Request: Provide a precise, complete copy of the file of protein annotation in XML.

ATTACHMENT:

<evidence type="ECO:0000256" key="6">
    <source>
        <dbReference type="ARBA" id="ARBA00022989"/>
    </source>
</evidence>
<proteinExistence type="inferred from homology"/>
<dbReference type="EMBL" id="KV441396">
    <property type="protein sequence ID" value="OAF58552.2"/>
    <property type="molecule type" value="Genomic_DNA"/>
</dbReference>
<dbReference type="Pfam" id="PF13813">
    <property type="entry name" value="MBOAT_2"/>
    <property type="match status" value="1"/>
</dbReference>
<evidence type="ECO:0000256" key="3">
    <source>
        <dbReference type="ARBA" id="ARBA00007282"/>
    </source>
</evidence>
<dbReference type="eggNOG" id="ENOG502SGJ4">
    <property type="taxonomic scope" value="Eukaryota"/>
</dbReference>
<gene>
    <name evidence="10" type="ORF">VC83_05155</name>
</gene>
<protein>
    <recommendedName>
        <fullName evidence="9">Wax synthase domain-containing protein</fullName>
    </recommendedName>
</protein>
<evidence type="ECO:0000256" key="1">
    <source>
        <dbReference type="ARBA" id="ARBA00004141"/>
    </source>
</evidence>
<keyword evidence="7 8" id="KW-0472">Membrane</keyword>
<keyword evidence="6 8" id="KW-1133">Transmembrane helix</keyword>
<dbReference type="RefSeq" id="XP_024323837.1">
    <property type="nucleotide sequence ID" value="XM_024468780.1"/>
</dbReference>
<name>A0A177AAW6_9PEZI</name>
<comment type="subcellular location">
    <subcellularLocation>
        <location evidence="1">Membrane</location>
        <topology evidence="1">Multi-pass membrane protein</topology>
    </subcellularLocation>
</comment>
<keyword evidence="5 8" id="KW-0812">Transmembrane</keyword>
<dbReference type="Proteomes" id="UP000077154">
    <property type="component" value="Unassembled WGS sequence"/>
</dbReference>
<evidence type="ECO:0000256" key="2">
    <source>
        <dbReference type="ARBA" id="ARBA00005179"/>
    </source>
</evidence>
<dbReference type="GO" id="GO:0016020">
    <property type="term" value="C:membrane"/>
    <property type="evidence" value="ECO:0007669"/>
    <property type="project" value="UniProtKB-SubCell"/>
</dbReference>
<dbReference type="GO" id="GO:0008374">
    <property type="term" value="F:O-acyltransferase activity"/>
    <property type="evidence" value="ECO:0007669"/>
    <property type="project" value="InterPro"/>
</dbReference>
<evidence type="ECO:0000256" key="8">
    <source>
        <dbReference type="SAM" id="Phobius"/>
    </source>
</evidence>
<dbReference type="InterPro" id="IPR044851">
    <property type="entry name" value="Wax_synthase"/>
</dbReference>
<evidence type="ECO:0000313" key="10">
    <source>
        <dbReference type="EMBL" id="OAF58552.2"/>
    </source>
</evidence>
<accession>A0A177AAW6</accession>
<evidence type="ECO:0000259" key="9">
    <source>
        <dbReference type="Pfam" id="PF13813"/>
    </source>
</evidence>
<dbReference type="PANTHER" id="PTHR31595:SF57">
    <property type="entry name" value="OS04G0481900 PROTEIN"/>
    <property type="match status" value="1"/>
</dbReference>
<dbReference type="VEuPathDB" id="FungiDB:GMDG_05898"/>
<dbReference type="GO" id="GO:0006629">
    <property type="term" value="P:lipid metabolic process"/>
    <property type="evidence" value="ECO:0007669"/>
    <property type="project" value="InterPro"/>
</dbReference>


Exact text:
<evidence type="ECO:0000256" key="6">
    <source>
        <dbReference type="ARBA" id="ARBA00022989"/>
    </source>
</evidence>
<proteinExistence type="inferred from homology"/>
<dbReference type="EMBL" id="KV441396">
    <property type="protein sequence ID" value="OAF58552.2"/>
    <property type="molecule type" value="Genomic_DNA"/>
</dbReference>
<dbReference type="Pfam" id="PF13813">
    <property type="entry name" value="MBOAT_2"/>
    <property type="match status" value="1"/>
</dbReference>
<evidence type="ECO:0000256" key="3">
    <source>
        <dbReference type="ARBA" id="ARBA00007282"/>
    </source>
</evidence>
<dbReference type="eggNOG" id="ENOG502SGJ4">
    <property type="taxonomic scope" value="Eukaryota"/>
</dbReference>
<gene>
    <name evidence="10" type="ORF">VC83_05155</name>
</gene>
<protein>
    <recommendedName>
        <fullName evidence="9">Wax synthase domain-containing protein</fullName>
    </recommendedName>
</protein>
<evidence type="ECO:0000256" key="1">
    <source>
        <dbReference type="ARBA" id="ARBA00004141"/>
    </source>
</evidence>
<keyword evidence="7 8" id="KW-0472">Membrane</keyword>
<keyword evidence="6 8" id="KW-1133">Transmembrane helix</keyword>
<dbReference type="RefSeq" id="XP_024323837.1">
    <property type="nucleotide sequence ID" value="XM_024468780.1"/>
</dbReference>
<name>A0A177AAW6_9PEZI</name>
<comment type="subcellular location">
    <subcellularLocation>
        <location evidence="1">Membrane</location>
        <topology evidence="1">Multi-pass membrane protein</topology>
    </subcellularLocation>
</comment>
<keyword evidence="5 8" id="KW-0812">Transmembrane</keyword>
<dbReference type="Proteomes" id="UP000077154">
    <property type="component" value="Unassembled WGS sequence"/>
</dbReference>
<evidence type="ECO:0000256" key="2">
    <source>
        <dbReference type="ARBA" id="ARBA00005179"/>
    </source>
</evidence>
<dbReference type="GO" id="GO:0016020">
    <property type="term" value="C:membrane"/>
    <property type="evidence" value="ECO:0007669"/>
    <property type="project" value="UniProtKB-SubCell"/>
</dbReference>
<dbReference type="GO" id="GO:0008374">
    <property type="term" value="F:O-acyltransferase activity"/>
    <property type="evidence" value="ECO:0007669"/>
    <property type="project" value="InterPro"/>
</dbReference>
<evidence type="ECO:0000256" key="8">
    <source>
        <dbReference type="SAM" id="Phobius"/>
    </source>
</evidence>
<dbReference type="InterPro" id="IPR044851">
    <property type="entry name" value="Wax_synthase"/>
</dbReference>
<evidence type="ECO:0000313" key="10">
    <source>
        <dbReference type="EMBL" id="OAF58552.2"/>
    </source>
</evidence>
<accession>A0A177AAW6</accession>
<evidence type="ECO:0000259" key="9">
    <source>
        <dbReference type="Pfam" id="PF13813"/>
    </source>
</evidence>
<dbReference type="PANTHER" id="PTHR31595:SF57">
    <property type="entry name" value="OS04G0481900 PROTEIN"/>
    <property type="match status" value="1"/>
</dbReference>
<dbReference type="VEuPathDB" id="FungiDB:GMDG_05898"/>
<dbReference type="GO" id="GO:0006629">
    <property type="term" value="P:lipid metabolic process"/>
    <property type="evidence" value="ECO:0007669"/>
    <property type="project" value="InterPro"/>
</dbReference>